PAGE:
The history of SLR camera and its working principle

The history of SLR camera and its working principle

The history of SLR camera and its working principle. The so-called rangefinder camera is a camera in which the viewfinder and the optical axis of the lens are independent. In 1925, the German Leitz Company improved the Barnac camera and produced a 135 rangefinder head-up viewfinder camera with Elma lens, called Leica I. Because the optical axis of the viewfinder is mostly on the upper body above the lens, the two optical axes are not conjugate, and the position of the object seen in the viewfinder is inconsistent with the position of the object taken by the lens, which causes parallax. This insurmountable congenital defect is the incentive and motivation for the further development of dual-lens reflex cameras and coaxial viewfinder cameras.


In 1929 (1938), the German Rollei Company produced the first 120 dual-lens reflex camera, called Rolleiflex. The upper part of the dual-lens reflex camera is the viewfinder lens (viewing through a 45° mirror), and the lower part is the photographic lens. Its two optical axes are almost parallel (parallax), and the two lenses zoom in sync, thereby indirectly realizing “what you see is what you shoot.” Dual-lens reflex cameras and rangefinder viewfinder cameras also have parallax, and the parallax increases as the shooting distance decreases. Because the viewfinder lens and the photographic lens are not conjugate, it is still equivalent to a rangefinder camera. However, the dual-lens reflex camera is an improved version of a single-lens head-up rangefinder camera, because the viewfinder lens is equivalent to an indirect rangefinder viewfinder. The frosted glass of the waist-level viewfinder can see whether the manual focus is clear, which solves the manual focus. The problem. The design and application of the mirror laid the foundation for the birth of the single-lens reflex camera.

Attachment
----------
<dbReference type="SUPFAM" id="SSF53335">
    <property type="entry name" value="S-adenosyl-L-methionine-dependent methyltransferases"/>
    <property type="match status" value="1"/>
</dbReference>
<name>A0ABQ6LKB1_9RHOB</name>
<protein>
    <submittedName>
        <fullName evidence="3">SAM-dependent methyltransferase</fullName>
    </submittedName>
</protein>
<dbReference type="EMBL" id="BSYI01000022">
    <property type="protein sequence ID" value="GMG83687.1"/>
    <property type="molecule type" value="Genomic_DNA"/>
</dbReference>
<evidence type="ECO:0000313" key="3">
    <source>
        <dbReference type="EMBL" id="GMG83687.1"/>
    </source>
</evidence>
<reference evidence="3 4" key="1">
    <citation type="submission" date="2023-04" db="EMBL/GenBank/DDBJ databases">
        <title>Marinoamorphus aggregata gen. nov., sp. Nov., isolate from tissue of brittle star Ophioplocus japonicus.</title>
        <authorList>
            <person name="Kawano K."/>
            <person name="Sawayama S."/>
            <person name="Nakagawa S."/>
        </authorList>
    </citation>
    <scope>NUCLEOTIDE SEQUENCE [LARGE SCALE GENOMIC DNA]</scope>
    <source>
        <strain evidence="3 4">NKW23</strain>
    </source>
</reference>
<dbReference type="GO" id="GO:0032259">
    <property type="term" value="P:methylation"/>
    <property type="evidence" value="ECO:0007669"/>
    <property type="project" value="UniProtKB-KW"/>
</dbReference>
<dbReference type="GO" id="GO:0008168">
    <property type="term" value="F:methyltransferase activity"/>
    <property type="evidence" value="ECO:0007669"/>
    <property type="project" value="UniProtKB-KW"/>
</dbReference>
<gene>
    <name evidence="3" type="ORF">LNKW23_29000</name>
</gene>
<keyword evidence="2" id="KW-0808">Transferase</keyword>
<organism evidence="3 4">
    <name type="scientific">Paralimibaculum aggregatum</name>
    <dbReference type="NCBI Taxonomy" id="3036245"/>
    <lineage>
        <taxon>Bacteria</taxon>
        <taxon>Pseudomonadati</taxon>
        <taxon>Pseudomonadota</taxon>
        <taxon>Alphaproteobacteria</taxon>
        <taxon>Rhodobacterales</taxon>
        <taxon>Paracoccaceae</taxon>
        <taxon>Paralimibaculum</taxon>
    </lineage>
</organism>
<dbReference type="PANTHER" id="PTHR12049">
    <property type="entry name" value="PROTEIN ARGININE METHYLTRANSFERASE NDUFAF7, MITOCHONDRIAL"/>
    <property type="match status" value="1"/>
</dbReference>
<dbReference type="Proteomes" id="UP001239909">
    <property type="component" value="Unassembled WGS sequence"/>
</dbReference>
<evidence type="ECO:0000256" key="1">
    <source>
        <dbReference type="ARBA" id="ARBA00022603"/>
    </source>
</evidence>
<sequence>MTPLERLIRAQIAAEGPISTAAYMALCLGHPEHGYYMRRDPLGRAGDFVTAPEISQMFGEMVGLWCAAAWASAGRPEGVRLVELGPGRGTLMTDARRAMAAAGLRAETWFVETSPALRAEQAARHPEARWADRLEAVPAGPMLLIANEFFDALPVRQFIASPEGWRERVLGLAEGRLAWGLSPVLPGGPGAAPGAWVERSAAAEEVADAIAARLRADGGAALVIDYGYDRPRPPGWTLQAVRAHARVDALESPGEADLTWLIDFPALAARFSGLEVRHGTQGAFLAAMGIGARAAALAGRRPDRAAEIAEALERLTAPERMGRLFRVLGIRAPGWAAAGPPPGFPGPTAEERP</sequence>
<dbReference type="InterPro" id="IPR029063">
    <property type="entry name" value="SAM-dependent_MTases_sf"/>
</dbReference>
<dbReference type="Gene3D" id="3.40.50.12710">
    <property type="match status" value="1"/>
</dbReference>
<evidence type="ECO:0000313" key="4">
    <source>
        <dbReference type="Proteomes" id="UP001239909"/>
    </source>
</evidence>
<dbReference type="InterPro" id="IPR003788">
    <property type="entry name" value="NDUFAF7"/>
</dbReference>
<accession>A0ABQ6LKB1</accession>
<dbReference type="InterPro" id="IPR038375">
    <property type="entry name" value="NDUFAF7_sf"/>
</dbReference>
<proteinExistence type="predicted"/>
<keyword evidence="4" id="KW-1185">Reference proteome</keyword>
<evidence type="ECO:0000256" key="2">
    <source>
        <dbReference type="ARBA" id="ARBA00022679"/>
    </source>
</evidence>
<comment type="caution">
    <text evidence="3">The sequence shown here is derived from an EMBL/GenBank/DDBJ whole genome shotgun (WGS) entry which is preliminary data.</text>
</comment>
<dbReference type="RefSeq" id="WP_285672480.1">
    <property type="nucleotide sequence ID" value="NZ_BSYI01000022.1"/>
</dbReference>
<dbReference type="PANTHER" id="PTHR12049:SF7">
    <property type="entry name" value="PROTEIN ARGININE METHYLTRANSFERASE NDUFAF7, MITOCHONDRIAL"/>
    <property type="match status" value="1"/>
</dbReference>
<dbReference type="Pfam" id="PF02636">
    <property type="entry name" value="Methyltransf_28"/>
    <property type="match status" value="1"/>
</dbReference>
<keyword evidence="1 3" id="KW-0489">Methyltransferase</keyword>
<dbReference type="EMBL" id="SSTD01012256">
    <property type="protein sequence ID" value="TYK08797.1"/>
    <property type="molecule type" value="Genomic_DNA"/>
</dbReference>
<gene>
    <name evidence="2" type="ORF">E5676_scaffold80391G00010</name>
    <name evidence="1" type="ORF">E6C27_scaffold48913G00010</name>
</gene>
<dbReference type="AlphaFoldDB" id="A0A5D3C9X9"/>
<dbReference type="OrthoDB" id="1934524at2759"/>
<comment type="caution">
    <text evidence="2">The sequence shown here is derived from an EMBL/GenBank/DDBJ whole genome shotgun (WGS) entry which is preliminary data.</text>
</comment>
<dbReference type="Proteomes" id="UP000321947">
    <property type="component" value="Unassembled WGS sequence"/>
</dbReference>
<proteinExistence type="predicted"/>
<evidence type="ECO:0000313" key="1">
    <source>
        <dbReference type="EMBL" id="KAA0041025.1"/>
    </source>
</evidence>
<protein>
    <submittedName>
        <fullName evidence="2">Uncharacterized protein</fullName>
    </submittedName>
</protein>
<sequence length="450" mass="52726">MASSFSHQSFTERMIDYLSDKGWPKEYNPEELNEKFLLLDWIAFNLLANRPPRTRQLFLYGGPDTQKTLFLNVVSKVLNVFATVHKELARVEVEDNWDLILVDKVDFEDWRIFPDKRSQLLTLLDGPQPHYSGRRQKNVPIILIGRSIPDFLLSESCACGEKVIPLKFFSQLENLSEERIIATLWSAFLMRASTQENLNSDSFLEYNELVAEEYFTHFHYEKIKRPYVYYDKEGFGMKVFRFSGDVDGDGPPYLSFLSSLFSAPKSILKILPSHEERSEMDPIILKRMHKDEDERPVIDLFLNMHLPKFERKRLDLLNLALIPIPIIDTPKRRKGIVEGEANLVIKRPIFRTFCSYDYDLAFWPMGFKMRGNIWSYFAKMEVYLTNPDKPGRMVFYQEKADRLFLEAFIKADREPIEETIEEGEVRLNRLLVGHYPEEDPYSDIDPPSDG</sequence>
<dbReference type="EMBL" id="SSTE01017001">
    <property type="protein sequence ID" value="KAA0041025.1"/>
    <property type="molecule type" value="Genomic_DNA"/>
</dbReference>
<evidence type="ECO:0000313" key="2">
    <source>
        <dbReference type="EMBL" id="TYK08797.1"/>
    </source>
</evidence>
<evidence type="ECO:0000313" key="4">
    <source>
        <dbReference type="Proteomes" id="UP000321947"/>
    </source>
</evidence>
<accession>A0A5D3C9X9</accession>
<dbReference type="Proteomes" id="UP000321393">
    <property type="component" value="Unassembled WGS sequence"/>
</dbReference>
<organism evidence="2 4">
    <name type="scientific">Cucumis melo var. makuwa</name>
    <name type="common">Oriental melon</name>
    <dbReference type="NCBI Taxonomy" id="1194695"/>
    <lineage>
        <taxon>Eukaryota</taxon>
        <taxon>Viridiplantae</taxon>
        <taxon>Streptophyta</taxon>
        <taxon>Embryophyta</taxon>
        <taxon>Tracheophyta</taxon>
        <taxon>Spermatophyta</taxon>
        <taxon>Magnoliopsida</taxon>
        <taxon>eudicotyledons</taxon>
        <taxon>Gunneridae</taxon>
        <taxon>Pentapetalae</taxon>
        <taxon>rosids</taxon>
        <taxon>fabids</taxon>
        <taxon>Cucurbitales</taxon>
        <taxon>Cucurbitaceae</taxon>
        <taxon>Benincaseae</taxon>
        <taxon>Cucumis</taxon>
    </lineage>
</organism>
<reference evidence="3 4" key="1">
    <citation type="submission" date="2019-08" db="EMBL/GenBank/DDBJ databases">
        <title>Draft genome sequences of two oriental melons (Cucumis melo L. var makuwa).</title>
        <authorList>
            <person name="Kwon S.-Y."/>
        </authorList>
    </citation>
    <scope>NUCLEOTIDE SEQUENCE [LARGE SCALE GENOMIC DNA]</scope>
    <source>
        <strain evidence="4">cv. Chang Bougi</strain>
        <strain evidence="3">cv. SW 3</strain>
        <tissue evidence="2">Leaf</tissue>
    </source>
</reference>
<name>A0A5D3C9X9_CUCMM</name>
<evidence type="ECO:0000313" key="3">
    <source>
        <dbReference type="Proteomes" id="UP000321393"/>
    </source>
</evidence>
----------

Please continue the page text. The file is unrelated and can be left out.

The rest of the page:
In 1935 (say in 1933) Germany’s Yihege company developed the EXAKTA camera, which formed the prototype of a single-lens reflex camera, and in 1937 produced the world’s first 135 single-lens reflex camera. In the same year, Sweden produced the first 135 single-lens reflex camera with a pentaprism, named the Hasselblad (Hasselblad) camera. The single-lens reflex camera is an improved version of the dual-lens camera, which truly achieves the “what you see is what you shoot” effect. The birth of the single-lens reflex camera is a milestone in the history of camera development.

Single-lens reflex cameras are classified by model, including 135 single-lens reflex cameras and 120 single-lens reflex cameras; classified by imaging carriers, there are film single-lens reflex cameras and digital single-lens reflex cameras. Both a digital back and a film back are called digital film universal single-lens reflex cameras. Such as Hasselblad H3D.

The working principle of a single-lens reflex camera. A single-lens reflex camera has both functions of photography and viewfinder. There is a mirror (with reflective coating on the surface) between the lens and the imaging carrier, which is usually in a descending state. The light (object image) from the lens can only be projected on the mirror first, and then refracted into the viewfinder by the mirror through the pentaprism, so that the photographer can view, compose, and adjust the focus. When the shutter is fully pressed, the mirror immediately rises (framing is interrupted), and then the shutter opens, and the light from the lens is directly projected onto the imaging carrier (film or sensor), and finally the exposure is completed. After that, the mirror automatically resets and returns to the down state.


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